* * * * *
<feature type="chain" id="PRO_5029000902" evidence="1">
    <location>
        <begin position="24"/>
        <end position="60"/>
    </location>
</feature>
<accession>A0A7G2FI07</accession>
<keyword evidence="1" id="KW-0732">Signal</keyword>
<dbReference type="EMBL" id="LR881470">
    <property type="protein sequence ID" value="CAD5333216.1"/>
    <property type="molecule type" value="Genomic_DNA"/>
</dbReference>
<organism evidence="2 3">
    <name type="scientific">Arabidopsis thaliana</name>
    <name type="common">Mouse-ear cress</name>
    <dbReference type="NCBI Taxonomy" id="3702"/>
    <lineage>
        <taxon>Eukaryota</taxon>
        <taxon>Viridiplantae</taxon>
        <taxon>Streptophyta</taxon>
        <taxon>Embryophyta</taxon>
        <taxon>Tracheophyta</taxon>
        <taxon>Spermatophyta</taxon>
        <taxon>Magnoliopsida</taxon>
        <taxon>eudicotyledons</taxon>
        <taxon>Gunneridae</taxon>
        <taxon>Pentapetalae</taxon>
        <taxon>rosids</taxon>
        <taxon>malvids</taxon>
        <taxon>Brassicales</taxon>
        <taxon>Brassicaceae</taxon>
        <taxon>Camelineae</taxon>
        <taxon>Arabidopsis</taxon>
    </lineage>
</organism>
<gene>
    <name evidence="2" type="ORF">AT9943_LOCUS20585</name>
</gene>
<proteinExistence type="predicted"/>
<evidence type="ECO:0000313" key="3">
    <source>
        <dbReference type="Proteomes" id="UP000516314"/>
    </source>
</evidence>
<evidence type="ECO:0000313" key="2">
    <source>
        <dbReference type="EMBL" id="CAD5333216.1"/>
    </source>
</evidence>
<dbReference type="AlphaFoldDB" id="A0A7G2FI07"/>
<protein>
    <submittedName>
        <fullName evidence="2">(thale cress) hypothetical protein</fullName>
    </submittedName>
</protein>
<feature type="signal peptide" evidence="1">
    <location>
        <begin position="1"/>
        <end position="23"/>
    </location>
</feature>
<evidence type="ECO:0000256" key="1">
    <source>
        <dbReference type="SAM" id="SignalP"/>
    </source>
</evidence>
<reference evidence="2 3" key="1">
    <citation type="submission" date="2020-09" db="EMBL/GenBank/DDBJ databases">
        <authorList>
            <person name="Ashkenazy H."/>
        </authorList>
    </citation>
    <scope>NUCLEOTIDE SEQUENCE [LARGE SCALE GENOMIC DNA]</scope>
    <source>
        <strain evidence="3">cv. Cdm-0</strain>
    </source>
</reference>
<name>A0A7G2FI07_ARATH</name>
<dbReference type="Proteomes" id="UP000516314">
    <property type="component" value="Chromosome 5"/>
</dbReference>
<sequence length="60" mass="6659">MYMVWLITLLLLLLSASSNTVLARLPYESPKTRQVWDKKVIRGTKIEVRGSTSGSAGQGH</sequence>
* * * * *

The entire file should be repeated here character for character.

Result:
<feature type="chain" id="PRO_5029000902" evidence="1">
    <location>
        <begin position="24"/>
        <end position="60"/>
    </location>
</feature>
<accession>A0A7G2FI07</accession>
<keyword evidence="1" id="KW-0732">Signal</keyword>
<dbReference type="EMBL" id="LR881470">
    <property type="protein sequence ID" value="CAD5333216.1"/>
    <property type="molecule type" value="Genomic_DNA"/>
</dbReference>
<organism evidence="2 3">
    <name type="scientific">Arabidopsis thaliana</name>
    <name type="common">Mouse-ear cress</name>
    <dbReference type="NCBI Taxonomy" id="3702"/>
    <lineage>
        <taxon>Eukaryota</taxon>
        <taxon>Viridiplantae</taxon>
        <taxon>Streptophyta</taxon>
        <taxon>Embryophyta</taxon>
        <taxon>Tracheophyta</taxon>
        <taxon>Spermatophyta</taxon>
        <taxon>Magnoliopsida</taxon>
        <taxon>eudicotyledons</taxon>
        <taxon>Gunneridae</taxon>
        <taxon>Pentapetalae</taxon>
        <taxon>rosids</taxon>
        <taxon>malvids</taxon>
        <taxon>Brassicales</taxon>
        <taxon>Brassicaceae</taxon>
        <taxon>Camelineae</taxon>
        <taxon>Arabidopsis</taxon>
    </lineage>
</organism>
<gene>
    <name evidence="2" type="ORF">AT9943_LOCUS20585</name>
</gene>
<proteinExistence type="predicted"/>
<evidence type="ECO:0000313" key="3">
    <source>
        <dbReference type="Proteomes" id="UP000516314"/>
    </source>
</evidence>
<evidence type="ECO:0000313" key="2">
    <source>
        <dbReference type="EMBL" id="CAD5333216.1"/>
    </source>
</evidence>
<dbReference type="AlphaFoldDB" id="A0A7G2FI07"/>
<protein>
    <submittedName>
        <fullName evidence="2">(thale cress) hypothetical protein</fullName>
    </submittedName>
</protein>
<feature type="signal peptide" evidence="1">
    <location>
        <begin position="1"/>
        <end position="23"/>
    </location>
</feature>
<evidence type="ECO:0000256" key="1">
    <source>
        <dbReference type="SAM" id="SignalP"/>
    </source>
</evidence>
<reference evidence="2 3" key="1">
    <citation type="submission" date="2020-09" db="EMBL/GenBank/DDBJ databases">
        <authorList>
            <person name="Ashkenazy H."/>
        </authorList>
    </citation>
    <scope>NUCLEOTIDE SEQUENCE [LARGE SCALE GENOMIC DNA]</scope>
    <source>
        <strain evidence="3">cv. Cdm-0</strain>
    </source>
</reference>
<name>A0A7G2FI07_ARATH</name>
<dbReference type="Proteomes" id="UP000516314">
    <property type="component" value="Chromosome 5"/>
</dbReference>
<sequence length="60" mass="6659">MYMVWLITLLLLLLSASSNTVLARLPYESPKTRQVWDKKVIRGTKIEVRGSTSGSAGQGH</sequence>